“Please read articles associated with Evidence Based Practice. It entails “applying the best available research results (evidence) when making decisions about health care. Health care professionals who perform evidence-based practice use research evidence along with clinical expertise and patient preferences.” The weak link in this equation can be “clinical expertise.”
Evidence based practice must entail accurate diagnosis which, in turn, involves appropriate diagnostic testing and a knowledge of diseases, disorders and conditions from which the patient may suffer.
For example, the patient only tells you of his/her pain; you may be providing what you believe to be good “evidence based practice.” You may be unaware that the patient has, for example, a delusional disorder (false belief system that s/he is the victim of a plot or is imbued with special powers). The pain may be interpreted by the patient as having “special meaning” which could complicate response to evidence based practice.
We had a patient who was treated for severe burns and was quite miserable. But he was also a pedophile and had harmed himself intentionally to distract attention from probable criminal investigation. The burns he self-inflicted had been more than he intended. Another patient with a similar criminal past had been shot at work, and being the victim of a crime helped him distract investigators from accusations of his having harmed others.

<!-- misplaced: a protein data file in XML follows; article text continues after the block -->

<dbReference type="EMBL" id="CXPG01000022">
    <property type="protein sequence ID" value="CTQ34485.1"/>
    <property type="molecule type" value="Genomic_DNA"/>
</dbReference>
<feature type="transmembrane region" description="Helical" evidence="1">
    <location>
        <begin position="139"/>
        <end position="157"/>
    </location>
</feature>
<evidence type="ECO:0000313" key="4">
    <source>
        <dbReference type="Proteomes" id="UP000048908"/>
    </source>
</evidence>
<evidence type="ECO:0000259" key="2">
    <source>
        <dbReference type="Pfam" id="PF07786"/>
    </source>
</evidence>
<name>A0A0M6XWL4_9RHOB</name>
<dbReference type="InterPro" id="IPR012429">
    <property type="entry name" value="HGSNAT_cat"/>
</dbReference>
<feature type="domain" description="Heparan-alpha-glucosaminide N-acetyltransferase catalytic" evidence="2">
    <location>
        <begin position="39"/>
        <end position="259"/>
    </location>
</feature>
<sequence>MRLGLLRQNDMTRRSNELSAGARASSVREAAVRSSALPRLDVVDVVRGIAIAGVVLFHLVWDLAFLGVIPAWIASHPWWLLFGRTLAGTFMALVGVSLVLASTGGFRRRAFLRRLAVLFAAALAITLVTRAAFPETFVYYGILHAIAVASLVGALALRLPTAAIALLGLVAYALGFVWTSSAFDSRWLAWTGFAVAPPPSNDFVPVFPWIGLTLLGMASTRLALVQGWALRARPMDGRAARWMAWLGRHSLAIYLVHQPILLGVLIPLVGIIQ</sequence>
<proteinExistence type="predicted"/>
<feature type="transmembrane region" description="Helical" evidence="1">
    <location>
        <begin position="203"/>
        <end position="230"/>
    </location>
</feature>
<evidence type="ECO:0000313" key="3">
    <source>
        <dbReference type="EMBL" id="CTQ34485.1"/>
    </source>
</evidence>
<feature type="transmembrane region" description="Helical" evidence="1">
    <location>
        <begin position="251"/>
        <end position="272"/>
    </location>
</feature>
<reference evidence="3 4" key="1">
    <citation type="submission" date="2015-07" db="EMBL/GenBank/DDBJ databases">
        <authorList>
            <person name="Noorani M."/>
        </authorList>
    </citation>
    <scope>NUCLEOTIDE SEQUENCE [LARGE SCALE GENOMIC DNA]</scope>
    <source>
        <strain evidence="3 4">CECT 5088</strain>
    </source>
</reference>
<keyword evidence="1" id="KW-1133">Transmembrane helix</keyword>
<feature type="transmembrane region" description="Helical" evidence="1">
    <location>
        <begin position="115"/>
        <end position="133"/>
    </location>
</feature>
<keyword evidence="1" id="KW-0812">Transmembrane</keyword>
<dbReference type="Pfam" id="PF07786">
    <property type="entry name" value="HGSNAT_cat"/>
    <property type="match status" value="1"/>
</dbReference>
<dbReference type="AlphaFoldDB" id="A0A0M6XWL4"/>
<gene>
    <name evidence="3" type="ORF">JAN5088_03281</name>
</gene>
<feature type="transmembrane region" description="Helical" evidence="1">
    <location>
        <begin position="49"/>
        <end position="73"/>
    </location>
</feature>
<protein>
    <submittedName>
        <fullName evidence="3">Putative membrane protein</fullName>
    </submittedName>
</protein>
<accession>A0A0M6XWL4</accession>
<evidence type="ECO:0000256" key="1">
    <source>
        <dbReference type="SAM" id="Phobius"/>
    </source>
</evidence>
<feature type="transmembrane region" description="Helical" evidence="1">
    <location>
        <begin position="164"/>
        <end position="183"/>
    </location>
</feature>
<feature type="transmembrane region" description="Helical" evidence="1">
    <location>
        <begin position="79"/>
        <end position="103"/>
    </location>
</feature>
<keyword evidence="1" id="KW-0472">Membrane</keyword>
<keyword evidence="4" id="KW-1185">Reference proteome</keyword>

Patients will hide a range of pathological thoughts, feelings and behaviors while permitting clinicians to deal with only the complaint the patient is willing to share, or which is most obvious and/or socially acceptable.
Again, much of this arises from clinicians being skilled in the application of a treatment techniques but less skilled in diagnostic determination. Some would argue that “it is not my job to treat anything except the chief complaint,” but the counter-argument is that you cannot treat a condition without knowing these other factors.
In many cases, this is not intentional on the part of the patient. A patient may not know that withholding data can cause or contribute to the complaint itself.
As a psychologist, it is imperative to understand the relevance of such information and the subsequent impact upon clearly observed “evidence”.